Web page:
Monday, March 02, 2015

Reborn AutoPilot Aims to Simplify Multi-Channel Marketing

Autopilot*, formerly AutopilotHQ and Bislr before that, relaunched itself today. I wrote about Bislr in November 2013.  Back then, they positioned themselves as a “marketing operating system” that provided core functions but would ultimately let users connect with third party apps. The latest incarnation describes itself as “software for multi-channel marketing” but still provides core functions and connects with third party apps.  So what has changed?

The difference is in the details. AutoPilot has spent much of the past 18 months making the system easier to use and now has handful of actual integrations available. These include for CRM, InsideView and FullContact for data enhancement, Twilio for text messaging, Lob for postcards, Segment for event tracking, and GoodData for reporting. Email and landing pages are still native to the product but the vendor has added tools to import, edit, and reuse HTML from external Web sites and email systems. This allows marketers to adopt Autopilot without discarding their current tools, easing the transition.

If there’s a substantive difference between the earlier Autopilot vision and the latest edition, it’s that the vendor spoke in 2013 of making it easy to build custom apps for Autopilot, while today they speak of integrating with existing best-of-breed systems. The current approach makes Autopilot easier to adopt although it also reduces the difference between Autopilot and other “marketing platforms” that have their own app stores.

But from Autopilot’s own perspective, its real differentiator is simplicity. It sees itself as filling the gap between simple email systems and enterprise marketing automation products. That space is plenty crowded, although Autopilot may be a bit easier to use than most of its competitors. The drag-and-drop campaign builder is attractive; more important, actions in external apps appear as icons, making them as accessible the vendor's own features.  Autopilot also provides a library of prebuilt campaign “guidebooks” that give new users an easy way to get started. The library is expected to grow as Autopilot users contribute their own guidebooks to the list.

The company’s other differentiator is a seriously aggressive pricing model.  This starts at $4 per month (you read that right) for up to 500 names in the database. A more realistic 10,000 contacts is still just $160 per month including unlimited email.  In comparison, mid-market stalwart Act-On charges $1,150 per month for 10,000 names. The vendor expects to survive at such low prices by minimizing sales and support costs, allowing almost total self-service in both areas. (There’s no phone support although users can submit questions by email during West Coast business or look in the community forums and knowledgebase.)  Whether this can satisfy new small business users remains to be seen.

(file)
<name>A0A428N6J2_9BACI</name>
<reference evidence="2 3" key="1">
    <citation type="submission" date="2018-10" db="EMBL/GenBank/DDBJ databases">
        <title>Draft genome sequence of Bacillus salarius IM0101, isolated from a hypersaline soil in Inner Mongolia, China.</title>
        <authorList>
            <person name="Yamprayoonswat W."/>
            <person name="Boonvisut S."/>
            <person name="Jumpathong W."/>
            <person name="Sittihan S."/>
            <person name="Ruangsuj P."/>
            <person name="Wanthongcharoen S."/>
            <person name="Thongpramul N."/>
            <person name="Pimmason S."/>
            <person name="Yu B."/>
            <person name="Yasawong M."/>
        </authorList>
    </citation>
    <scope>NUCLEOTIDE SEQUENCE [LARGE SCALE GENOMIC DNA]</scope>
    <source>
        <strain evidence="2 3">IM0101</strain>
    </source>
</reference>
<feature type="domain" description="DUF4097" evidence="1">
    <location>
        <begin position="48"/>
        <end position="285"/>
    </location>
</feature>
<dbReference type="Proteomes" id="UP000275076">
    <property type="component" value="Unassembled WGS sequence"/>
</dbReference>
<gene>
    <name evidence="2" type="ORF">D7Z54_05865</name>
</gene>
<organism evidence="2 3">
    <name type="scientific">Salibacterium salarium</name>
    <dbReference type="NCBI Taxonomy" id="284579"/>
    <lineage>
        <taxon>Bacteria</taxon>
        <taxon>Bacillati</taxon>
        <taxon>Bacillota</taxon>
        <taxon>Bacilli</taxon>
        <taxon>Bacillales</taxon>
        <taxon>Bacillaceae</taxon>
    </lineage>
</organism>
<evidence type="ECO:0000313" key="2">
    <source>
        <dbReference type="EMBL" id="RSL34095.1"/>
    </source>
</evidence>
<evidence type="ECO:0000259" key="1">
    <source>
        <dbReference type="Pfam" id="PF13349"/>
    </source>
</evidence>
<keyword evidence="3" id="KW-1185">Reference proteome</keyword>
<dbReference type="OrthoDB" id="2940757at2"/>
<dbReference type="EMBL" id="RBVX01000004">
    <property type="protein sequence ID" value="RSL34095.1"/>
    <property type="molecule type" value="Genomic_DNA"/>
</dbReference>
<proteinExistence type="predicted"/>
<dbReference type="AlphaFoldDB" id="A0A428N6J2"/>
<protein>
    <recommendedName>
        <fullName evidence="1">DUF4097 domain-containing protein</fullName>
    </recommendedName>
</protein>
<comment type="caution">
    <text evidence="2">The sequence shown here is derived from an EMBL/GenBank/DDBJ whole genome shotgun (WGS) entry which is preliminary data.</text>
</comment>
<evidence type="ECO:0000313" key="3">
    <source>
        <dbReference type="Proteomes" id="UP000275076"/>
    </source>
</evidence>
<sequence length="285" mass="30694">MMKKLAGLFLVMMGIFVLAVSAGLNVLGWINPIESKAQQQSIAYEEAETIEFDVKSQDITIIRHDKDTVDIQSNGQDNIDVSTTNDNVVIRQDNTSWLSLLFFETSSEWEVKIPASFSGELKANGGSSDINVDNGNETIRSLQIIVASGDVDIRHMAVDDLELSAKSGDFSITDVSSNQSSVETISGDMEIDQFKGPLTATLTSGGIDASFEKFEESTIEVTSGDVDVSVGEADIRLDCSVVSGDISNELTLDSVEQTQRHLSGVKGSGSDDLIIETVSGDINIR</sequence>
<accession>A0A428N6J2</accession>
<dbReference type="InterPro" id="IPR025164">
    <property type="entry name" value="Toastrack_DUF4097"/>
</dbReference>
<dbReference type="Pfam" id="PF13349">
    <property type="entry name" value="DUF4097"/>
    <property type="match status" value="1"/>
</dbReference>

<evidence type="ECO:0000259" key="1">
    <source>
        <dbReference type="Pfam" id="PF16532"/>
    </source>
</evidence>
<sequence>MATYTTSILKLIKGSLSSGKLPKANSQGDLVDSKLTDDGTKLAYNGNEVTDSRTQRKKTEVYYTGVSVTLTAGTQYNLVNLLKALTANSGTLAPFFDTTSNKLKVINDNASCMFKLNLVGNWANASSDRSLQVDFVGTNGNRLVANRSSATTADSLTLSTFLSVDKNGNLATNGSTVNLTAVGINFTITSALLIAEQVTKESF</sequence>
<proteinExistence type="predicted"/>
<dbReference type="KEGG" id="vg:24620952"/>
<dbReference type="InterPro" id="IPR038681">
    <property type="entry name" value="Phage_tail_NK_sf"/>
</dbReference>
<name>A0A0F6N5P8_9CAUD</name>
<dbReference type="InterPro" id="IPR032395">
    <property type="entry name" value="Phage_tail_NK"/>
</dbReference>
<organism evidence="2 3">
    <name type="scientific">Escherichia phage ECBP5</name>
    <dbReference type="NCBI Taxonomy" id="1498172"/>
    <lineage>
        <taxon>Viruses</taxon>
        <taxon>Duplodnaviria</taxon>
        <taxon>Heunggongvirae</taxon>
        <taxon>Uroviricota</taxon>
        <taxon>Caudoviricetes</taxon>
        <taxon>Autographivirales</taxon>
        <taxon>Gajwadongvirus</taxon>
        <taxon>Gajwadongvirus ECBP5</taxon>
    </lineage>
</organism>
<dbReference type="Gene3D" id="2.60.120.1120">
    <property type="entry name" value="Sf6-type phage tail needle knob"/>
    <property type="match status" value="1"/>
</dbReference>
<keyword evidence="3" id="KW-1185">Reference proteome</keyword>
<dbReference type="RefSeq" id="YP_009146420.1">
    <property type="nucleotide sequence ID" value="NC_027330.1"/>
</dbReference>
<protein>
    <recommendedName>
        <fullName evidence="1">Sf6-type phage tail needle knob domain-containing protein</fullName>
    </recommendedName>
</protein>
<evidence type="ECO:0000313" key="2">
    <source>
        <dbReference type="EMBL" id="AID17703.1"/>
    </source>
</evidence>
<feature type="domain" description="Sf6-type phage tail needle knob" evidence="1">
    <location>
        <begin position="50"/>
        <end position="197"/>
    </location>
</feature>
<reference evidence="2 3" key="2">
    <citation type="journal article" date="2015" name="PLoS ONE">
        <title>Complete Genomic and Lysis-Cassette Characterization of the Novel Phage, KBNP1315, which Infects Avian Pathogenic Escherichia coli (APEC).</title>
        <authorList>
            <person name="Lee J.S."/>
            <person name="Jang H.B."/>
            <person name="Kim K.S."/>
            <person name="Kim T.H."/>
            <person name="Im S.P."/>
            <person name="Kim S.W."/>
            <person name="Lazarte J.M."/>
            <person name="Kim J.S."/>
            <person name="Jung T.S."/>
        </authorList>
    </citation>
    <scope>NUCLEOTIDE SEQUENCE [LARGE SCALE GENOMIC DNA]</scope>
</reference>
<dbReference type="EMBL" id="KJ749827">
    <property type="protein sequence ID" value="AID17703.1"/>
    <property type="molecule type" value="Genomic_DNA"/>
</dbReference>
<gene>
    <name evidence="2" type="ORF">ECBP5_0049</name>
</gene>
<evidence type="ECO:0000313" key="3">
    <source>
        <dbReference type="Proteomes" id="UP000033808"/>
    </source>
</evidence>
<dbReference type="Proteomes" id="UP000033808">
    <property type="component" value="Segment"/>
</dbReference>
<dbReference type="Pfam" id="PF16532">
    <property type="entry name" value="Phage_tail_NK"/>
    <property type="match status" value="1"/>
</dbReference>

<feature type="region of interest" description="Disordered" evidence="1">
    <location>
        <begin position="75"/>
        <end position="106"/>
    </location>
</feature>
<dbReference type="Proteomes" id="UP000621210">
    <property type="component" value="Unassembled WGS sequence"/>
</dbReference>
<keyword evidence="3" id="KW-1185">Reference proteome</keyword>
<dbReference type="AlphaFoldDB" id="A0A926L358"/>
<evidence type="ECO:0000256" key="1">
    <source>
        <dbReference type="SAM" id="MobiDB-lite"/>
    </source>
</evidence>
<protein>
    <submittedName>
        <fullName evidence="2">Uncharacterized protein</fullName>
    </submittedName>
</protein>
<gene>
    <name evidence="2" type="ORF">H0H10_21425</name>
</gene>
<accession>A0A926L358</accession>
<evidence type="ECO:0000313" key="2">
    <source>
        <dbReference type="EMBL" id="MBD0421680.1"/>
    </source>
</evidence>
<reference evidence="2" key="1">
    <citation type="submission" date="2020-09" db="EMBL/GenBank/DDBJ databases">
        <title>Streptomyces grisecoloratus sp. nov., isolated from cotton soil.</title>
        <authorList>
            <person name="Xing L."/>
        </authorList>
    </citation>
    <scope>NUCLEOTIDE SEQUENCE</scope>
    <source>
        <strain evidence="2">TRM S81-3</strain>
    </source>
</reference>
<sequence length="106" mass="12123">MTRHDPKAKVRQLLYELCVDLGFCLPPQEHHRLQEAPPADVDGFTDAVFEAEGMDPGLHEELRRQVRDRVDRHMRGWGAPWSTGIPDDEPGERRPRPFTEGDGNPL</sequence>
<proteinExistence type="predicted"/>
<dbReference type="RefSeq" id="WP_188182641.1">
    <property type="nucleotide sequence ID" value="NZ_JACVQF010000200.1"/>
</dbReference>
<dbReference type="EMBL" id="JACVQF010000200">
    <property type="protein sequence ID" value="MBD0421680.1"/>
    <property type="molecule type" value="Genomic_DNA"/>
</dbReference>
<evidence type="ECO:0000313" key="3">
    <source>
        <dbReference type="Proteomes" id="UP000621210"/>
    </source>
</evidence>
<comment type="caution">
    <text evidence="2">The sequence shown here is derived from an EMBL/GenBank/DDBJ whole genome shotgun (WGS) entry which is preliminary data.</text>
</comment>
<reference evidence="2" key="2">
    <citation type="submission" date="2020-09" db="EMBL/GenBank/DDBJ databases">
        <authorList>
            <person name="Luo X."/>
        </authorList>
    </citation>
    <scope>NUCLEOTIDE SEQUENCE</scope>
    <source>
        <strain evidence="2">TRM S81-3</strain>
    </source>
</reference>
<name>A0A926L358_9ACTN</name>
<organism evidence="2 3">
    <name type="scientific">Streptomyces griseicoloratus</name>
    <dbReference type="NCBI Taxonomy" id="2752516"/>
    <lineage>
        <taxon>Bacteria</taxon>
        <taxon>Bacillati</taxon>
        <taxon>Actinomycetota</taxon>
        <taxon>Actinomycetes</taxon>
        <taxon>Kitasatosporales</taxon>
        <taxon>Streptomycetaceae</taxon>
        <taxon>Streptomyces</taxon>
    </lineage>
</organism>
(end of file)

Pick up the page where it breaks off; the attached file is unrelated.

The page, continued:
I know you're wondering by now whether I’ll classify AutoPilot as a Customer Data Platform. (Rumor has it, there’s a drinking game that involves reading my blog posts aloud and taking a shot every time the phrase comes up. Get a life, people.) In fact, I do not: AutoPilot doesn’t do the complex data management a CDP requires. But the system does integrate with Segment, an expanded tag management system that qualifies as a CDP quite nicely. So you might consider AutoPilot as part of a complete CDP package.

AutoPilot was founded in 2011 and introduced the first version of its system in 2013. The company has accrued more than 100 clients, Most are small businesses but some are bigger.

* The Web site is The domain belongs to a firm selling salt chlorine generators. So far as I know, there’s no connection.

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